He has the incidental support of a wide range of the Afghan peoples — in all tribal branches of his native Pashtuns and even across racial religious and linguistic frontiers. This cannot be a surprise he is the only thing that looks like sanity. I would not say he could win an election because the whole idea of an election in the present Afghan circumstances is too ludicrous to contemplate. On the other hand Afghanistan has its own deep tribal cultural and political traditions which are resurfacing now that they are no longer effectively suppressed by Taliban or Communists. Even people willing to kill each other on little pretext at one time of day are willing to cut a great deal of slack at another time when some advantage is offered. Often enough it just takes money. And given the extreme poverty of the country a little money goes a long way.Â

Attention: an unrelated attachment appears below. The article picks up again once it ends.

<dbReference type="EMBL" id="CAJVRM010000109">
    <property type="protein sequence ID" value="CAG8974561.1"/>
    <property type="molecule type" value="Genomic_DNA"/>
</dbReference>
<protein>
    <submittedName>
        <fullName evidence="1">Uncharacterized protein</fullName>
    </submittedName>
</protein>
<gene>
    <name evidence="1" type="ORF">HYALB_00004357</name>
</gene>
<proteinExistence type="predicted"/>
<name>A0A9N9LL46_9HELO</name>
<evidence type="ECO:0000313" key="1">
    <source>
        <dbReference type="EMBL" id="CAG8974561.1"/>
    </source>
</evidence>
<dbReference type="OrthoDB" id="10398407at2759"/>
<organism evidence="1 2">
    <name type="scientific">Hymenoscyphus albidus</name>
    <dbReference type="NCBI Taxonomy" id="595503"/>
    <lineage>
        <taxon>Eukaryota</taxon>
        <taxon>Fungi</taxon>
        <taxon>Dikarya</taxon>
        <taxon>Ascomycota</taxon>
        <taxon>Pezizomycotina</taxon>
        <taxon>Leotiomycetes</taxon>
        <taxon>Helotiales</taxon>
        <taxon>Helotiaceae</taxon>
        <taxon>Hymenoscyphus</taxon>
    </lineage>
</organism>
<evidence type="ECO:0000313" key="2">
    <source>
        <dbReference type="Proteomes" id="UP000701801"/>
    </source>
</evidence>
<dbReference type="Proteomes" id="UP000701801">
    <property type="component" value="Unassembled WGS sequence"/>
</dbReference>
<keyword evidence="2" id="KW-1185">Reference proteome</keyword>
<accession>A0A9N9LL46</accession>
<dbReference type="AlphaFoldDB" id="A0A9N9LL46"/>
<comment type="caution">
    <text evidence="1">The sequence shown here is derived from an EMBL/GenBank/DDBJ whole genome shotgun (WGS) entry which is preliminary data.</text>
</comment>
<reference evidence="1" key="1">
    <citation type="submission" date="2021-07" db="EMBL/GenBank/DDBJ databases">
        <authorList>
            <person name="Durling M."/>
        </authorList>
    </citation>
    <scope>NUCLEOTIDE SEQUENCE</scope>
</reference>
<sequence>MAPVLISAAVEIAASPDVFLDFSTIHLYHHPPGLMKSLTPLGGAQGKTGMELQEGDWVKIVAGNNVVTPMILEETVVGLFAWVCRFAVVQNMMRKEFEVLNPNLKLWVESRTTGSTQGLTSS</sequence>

I am celebrating corruption of course. It is not preferable to honesty but it is often preferable to homicide.Â
One of the chief problems the U.S. and allies now face on the ground in Afghanistan is rival warlords — those opposed to the Karzai regime those opposed to the presence of Americans those opposed to both and those merely opposed to each other — and who are jointly and severally in the pay of Iran or occasionally other external players such as Pakistan and Russia.Â
For while it would appear that the Al Qaeda infrastructure has been broken and its operatives are mostly on the run (generally towards Pakistan and its lawless North West Frontier but some apparently find welcome in Iran) new threats form as the old threats vanish.Â